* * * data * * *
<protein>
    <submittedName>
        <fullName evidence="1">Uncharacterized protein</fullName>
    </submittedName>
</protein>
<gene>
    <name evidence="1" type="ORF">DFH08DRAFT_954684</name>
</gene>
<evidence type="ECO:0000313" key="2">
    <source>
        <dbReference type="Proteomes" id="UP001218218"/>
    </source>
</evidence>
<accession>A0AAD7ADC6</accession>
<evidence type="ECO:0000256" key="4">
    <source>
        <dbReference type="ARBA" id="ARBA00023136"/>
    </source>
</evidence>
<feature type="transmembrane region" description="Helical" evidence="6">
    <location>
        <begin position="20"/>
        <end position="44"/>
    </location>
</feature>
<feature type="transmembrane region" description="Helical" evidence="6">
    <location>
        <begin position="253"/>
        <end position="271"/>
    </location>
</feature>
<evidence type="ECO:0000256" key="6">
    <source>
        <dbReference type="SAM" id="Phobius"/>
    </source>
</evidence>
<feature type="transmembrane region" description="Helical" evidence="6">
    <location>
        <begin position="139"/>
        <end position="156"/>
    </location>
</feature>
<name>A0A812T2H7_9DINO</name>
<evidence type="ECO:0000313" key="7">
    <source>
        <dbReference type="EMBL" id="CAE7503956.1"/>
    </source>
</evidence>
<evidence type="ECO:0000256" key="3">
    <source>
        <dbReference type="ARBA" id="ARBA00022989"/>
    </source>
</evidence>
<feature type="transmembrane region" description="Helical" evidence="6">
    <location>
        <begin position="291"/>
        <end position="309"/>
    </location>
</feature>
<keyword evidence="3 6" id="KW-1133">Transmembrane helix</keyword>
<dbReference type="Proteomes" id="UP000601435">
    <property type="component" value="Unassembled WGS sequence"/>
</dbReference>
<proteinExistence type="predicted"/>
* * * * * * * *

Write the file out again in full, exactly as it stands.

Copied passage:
<protein>
    <submittedName>
        <fullName evidence="1">Uncharacterized protein</fullName>
    </submittedName>
</protein>
<gene>
    <name evidence="1" type="ORF">DFH08DRAFT_954684</name>
</gene>
<evidence type="ECO:0000313" key="2">
    <source>
        <dbReference type="Proteomes" id="UP001218218"/>
    </source>
</evidence>
<accession>A0AAD7ADC6</accession>
<evidence type="ECO:0000256" key="4">
    <source>
        <dbReference type="ARBA" id="ARBA00023136"/>
    </source>
</evidence>
<feature type="transmembrane region" description="Helical" evidence="6">
    <location>
        <begin position="20"/>
        <end position="44"/>
    </location>
</feature>
<feature type="transmembrane region" description="Helical" evidence="6">
    <location>
        <begin position="253"/>
        <end position="271"/>
    </location>
</feature>
<evidence type="ECO:0000256" key="6">
    <source>
        <dbReference type="SAM" id="Phobius"/>
    </source>
</evidence>
<feature type="transmembrane region" description="Helical" evidence="6">
    <location>
        <begin position="139"/>
        <end position="156"/>
    </location>
</feature>
<name>A0A812T2H7_9DINO</name>
<evidence type="ECO:0000313" key="7">
    <source>
        <dbReference type="EMBL" id="CAE7503956.1"/>
    </source>
</evidence>
<evidence type="ECO:0000256" key="3">
    <source>
        <dbReference type="ARBA" id="ARBA00022989"/>
    </source>
</evidence>
<feature type="transmembrane region" description="Helical" evidence="6">
    <location>
        <begin position="291"/>
        <end position="309"/>
    </location>
</feature>
<keyword evidence="3 6" id="KW-1133">Transmembrane helix</keyword>
<dbReference type="Proteomes" id="UP000601435">
    <property type="component" value="Unassembled WGS sequence"/>
</dbReference>
<proteinExistence type="predicted"/>